Technical advances born from a year in lockdown have made the tools more widely available than ever before.
A challenging year dealing with the COVID-19 pandemic brought about dramatic changes to the healthcare industry and the way physicians operate their practices. It was a year of deferred treatments, increased mental health cases, and substance abuse, coupled with the adoption of telehealth services, contactless waiting rooms, and new payment systems.
For many facilities, the pandemic exposed shortcomings in the patient/physician experience and served as a catalyst to speed-up many necessary changes to the industry that were destined to come eventually anyway. Forced to pivot, just as many industries did, the medical community now faces a post-pandemic normal in which many of these “temporary” advancements will become permanent parts of the way business is done going forward.
Still, there’s one area where many private healthcare practices have been slow to modernize—the marketing of their services through an online presence. The pandemic forced most of their patients onto the internet, to manage virtually every aspect of their lives, including healthcare, and they’ve gotten quite savvy about conducting business there. Has your practice kept up with that level of online sophistication? Will your practice’s website be able to effectively meet the new level of customer service expectations?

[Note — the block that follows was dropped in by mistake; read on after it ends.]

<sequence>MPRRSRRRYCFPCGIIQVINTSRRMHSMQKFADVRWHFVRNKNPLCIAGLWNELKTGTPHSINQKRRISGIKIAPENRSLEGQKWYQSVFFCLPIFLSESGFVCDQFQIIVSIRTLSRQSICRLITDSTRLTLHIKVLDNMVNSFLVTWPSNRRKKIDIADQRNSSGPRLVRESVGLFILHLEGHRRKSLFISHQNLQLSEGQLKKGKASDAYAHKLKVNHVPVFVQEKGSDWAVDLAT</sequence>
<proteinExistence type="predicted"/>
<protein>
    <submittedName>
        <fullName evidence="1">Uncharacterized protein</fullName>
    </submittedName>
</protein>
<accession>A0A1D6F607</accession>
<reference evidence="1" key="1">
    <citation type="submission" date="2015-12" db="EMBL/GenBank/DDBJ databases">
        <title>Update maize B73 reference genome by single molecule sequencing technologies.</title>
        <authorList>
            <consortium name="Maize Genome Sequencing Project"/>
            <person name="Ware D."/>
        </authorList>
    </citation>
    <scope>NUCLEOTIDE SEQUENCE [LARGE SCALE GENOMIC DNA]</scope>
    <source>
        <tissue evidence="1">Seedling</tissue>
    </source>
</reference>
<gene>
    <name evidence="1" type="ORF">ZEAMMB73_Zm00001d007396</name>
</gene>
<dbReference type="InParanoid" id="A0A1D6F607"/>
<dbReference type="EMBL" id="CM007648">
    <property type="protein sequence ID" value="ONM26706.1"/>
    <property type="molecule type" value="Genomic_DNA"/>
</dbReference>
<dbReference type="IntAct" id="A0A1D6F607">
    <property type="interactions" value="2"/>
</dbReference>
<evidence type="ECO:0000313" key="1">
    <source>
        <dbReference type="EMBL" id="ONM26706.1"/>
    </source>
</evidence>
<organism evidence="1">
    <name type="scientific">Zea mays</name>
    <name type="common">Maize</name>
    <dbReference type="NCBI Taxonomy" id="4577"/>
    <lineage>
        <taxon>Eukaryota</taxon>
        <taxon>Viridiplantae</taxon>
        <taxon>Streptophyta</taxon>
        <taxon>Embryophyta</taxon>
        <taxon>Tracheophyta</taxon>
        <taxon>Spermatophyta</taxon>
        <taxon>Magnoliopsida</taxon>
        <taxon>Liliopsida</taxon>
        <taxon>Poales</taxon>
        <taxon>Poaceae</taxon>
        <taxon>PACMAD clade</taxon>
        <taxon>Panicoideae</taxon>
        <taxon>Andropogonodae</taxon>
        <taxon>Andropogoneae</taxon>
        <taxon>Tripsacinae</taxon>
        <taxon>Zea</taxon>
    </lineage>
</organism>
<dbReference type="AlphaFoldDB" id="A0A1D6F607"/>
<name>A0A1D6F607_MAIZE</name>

Managing a fluid online experience for patients is not generally an element in the typical physician’s wheelhouse, nor should it be. But contracting the services of a digital marketing agency— even simply identifying a marketing group your practice can easily integrate with—can be both costly and time-consuming.
Unfortunately, the marketplace that’s currently emerging in the post-pandemic world calls for even small and privately held businesses to develop a robust online presence - one that will retain existing customers and welcome new ones shopping around for a new practice.
While larger healthcare firms and hospitals can rely on externally sourced marketing teams or big-ticket software programs for their marketing prowess, recent advances in technology now make the same powerful set of marketing resources available to mid-sized practices.
Here’s how some of these practices are effectively managing their marketing efforts, quickly and at a cheaper cost than hiring a full-service agency:
Only a few years ago, a medical practice’s website could readily handle providing customers the essential information about their facility: current services, staff of physicians, office hours and emergency contact numbers.
Today, however, Google and other major search engines have started giving customers as much information about the business as possible in their search results – without making that customer click over to the company’s main site. Suddenly, it becomes more important than ever that Google has accurate information about your practice so they can accommodate these “Zero Click Searches.”
The reality is these business listings are getting 2.7 more views than the practice’s actual websites (Raydeus / Yext).